With the current controversy over how much it will cost to actually build high speed rail, there’s been relatively little discussion about what Californians are actually getting with the planned bullet train. And when it comes to how the train system will function in the lives of passengers, the role of high speed rail stations becomes even more important.

KSEE 24’s Evan Onstot joined us on Valley Edition to talk about local politics, the row over bonuses paid out to top City of Fresno employees and high speed rail.

Valley Public Radio

This week on Valley Edition Reporter Ezra David Romero explores why Tulare County is considering red tagging drought stricken rental homes. Later we speak with Eric Eidlin on how German high speed rail compares to plans for California High Speed Rail. Eidlin is a regional policy fellow of the German Marshall Fund and works for the Federal Transit Administration.

High Speed Rail Authority

Will California’s high-speed rail system be German enough?

That question is not a joke, as I learned last month while riding Germany’s popular high-speed rail. In fact, it’s a more important question than the ones Californians have been myopically asking for years about the costs, funding, and construction deadlines of the state’s controversial project.

State Insists High-Speed Rail Remains On Track

Nov 6, 2015
Joe Moore / Valley Public Radio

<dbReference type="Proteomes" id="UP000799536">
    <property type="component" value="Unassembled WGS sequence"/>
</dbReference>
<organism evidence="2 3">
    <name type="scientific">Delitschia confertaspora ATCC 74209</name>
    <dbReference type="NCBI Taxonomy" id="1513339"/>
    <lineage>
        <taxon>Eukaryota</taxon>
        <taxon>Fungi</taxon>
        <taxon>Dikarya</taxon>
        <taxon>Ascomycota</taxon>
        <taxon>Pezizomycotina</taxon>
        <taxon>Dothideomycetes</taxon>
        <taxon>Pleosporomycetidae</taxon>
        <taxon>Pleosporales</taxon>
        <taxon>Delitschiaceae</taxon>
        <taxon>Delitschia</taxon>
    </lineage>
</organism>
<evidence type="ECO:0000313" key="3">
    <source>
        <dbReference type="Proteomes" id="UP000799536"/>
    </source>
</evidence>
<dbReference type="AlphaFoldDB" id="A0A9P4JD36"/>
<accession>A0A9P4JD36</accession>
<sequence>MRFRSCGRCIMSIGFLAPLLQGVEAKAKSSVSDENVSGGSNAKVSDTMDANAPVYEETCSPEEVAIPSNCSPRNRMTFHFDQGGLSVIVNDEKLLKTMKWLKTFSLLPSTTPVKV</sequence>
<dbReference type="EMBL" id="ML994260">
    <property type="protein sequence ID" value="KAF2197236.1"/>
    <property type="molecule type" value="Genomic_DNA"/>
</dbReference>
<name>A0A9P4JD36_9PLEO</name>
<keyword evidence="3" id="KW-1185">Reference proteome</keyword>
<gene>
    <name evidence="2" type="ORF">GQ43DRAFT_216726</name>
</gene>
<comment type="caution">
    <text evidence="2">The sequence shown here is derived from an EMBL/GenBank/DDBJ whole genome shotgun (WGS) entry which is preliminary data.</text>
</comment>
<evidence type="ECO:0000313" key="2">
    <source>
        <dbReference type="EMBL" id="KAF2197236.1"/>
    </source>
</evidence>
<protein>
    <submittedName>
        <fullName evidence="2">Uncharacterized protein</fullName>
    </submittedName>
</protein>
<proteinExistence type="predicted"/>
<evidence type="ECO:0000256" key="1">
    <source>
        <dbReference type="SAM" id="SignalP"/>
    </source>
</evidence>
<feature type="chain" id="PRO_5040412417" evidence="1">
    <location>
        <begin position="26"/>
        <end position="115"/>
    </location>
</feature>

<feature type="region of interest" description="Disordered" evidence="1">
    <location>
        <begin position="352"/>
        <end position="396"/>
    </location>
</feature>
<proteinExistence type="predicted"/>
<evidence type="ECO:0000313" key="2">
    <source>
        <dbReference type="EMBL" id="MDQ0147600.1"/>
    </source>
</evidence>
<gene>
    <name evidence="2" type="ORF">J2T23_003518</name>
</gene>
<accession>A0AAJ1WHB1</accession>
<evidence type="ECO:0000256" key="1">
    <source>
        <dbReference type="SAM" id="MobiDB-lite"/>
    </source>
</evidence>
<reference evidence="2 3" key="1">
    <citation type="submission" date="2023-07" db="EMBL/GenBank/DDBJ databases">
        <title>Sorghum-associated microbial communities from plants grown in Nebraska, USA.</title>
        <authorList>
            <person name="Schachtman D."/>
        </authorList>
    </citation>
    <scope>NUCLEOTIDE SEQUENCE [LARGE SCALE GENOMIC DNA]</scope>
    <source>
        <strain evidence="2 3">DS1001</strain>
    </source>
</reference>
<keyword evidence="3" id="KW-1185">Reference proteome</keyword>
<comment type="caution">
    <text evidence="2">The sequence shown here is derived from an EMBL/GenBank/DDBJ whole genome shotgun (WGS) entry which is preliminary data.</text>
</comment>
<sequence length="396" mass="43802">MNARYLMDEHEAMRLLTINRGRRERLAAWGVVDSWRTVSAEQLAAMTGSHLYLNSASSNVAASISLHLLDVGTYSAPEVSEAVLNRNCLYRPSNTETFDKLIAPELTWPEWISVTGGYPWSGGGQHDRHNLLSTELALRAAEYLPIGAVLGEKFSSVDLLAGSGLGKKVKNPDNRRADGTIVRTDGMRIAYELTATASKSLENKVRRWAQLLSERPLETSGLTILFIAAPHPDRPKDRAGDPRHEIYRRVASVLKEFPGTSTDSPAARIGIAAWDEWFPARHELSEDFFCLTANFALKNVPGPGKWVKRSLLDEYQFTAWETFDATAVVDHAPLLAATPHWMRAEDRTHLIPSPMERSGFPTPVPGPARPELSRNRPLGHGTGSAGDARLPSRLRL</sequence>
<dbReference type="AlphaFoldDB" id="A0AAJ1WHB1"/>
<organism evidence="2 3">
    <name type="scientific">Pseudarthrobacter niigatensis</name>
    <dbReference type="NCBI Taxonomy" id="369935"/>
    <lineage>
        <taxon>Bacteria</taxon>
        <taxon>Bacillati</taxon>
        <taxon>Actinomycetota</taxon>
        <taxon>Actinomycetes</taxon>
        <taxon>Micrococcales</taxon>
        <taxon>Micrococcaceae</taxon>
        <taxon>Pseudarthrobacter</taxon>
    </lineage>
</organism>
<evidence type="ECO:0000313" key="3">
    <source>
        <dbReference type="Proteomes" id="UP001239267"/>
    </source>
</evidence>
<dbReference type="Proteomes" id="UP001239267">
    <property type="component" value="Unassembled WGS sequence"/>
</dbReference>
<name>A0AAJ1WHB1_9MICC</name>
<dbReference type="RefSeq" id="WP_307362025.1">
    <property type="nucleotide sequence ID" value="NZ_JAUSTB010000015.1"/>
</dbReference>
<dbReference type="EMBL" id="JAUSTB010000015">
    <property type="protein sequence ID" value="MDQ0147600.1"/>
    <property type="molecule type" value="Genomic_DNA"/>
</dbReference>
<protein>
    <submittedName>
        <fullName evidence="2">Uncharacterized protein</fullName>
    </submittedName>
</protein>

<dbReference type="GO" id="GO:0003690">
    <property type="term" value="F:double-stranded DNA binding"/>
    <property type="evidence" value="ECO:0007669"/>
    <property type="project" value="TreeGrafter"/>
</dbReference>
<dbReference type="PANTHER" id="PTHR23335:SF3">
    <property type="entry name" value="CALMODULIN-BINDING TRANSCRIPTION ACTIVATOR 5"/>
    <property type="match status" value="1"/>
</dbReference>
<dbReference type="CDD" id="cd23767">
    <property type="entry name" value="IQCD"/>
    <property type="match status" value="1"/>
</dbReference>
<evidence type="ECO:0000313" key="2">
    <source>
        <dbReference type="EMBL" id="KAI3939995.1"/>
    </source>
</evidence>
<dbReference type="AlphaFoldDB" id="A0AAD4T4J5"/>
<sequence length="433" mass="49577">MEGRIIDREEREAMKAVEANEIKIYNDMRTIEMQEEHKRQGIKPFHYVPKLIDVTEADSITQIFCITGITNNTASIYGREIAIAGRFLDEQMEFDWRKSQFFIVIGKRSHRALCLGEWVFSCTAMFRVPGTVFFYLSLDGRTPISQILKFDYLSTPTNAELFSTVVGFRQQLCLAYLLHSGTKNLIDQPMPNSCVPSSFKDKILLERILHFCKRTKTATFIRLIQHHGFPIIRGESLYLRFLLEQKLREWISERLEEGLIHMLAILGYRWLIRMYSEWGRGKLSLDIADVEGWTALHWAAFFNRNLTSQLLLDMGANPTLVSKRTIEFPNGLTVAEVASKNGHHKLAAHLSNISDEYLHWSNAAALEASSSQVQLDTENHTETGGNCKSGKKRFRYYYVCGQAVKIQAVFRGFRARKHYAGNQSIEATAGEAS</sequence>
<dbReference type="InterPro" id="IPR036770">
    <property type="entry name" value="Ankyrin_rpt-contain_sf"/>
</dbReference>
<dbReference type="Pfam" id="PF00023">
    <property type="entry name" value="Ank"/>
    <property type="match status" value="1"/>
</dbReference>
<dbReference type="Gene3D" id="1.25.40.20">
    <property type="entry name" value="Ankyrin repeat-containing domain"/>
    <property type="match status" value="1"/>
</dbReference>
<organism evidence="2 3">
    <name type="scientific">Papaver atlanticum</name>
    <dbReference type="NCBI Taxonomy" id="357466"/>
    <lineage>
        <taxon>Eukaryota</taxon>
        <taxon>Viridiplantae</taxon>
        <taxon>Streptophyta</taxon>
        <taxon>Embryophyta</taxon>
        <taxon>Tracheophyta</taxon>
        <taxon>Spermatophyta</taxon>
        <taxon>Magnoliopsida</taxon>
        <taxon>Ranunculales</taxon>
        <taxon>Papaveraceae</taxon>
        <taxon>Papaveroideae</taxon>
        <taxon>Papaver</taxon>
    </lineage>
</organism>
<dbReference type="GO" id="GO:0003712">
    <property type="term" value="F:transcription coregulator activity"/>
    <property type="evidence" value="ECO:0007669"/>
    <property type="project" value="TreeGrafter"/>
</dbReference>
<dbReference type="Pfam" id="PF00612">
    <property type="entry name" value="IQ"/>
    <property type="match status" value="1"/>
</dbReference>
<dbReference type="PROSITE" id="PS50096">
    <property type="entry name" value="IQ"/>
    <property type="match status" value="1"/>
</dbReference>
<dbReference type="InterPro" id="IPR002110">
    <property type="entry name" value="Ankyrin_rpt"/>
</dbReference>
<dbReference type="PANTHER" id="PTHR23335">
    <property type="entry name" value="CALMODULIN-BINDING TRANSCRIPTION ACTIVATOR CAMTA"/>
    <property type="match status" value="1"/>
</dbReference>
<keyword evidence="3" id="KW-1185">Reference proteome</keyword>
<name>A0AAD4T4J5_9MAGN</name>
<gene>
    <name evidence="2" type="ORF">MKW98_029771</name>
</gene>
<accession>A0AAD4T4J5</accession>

After appearing to pick up steam this year, California's ambitious high-speed rail project hit a snag this week. Opponents are accusing the High-Speed Rail Authority of hiding higher cost estimates. The state insists that costs remain on track, although the trains may not be ready to run on time. Ben Bradford reports from Sacramento.

In January, after years of delays and legal battles, Governor Jerry Brown finally celebrated the groundbreaking for California’s High Speed Rail line.

Joe Moore / Valley Public Radio

A group of station supporters celebrated in Clovis on Thursday as workers lifted the last major piece of the exterior structure into place on Valley Public Radio's new home. The "topping off" ceremony is the latest milestone in construction of the new facility. Before the last beam was installed by workers with Fresno-based Zumwalt Construction, attendees were invited to sign the steel girder. 

Police: UC Merced Stabbings Not Terrorism

Nov 5, 2015

UPDATE: 6:22 PM - Authorities say they now know what prompted UC Merced student Faisal Mohammad to go on a stabbing rampage Wednesday, leaving four others injured. 

According to Merced County Sheriff Vern Warnke, a manifesto found on Mohammad's body during the autopsy indicates he was upset at fellow students after being kicked out of a campus study group. The manifesto contained the names of intended victims and a detailed, minute-by-minute account of his planned attack. 

Diana Aguilera / Valley Public Radio

Authorities are continuing their investigation this morning into yesterday’s stabbing of four people at UC Merced. While law enforcement agencies including the FBI are trying to piece together exactly what happened, FM89’s Diana Aguilera reports the event has rocked the campus.

Ever since UC Merced opened its doors in 2005 it’s been known as a quiet, tight knit campus community. But that all changed early Wednesday.

Freshman Norma Ambriz was in her morning chemistry class when the chaos started.

Diana Aguilera / Valley Public Radio

UPDATED: 5:56 PM - FM89's Diana Aguilera reports on what law enforcement officials know about the suspect.

Go Inside Valley Public Radio's New Home

Nov 3, 2015

Construction on Valley Public Radio's new home is moving inside, as work on the exterior framing is now nearly complete. Workers are already installing the fire sprinkler system and HVAC ducts, as well as rough electrical work. There's still some interior framing left to do, but the overall interior spaces are now becoming very clear.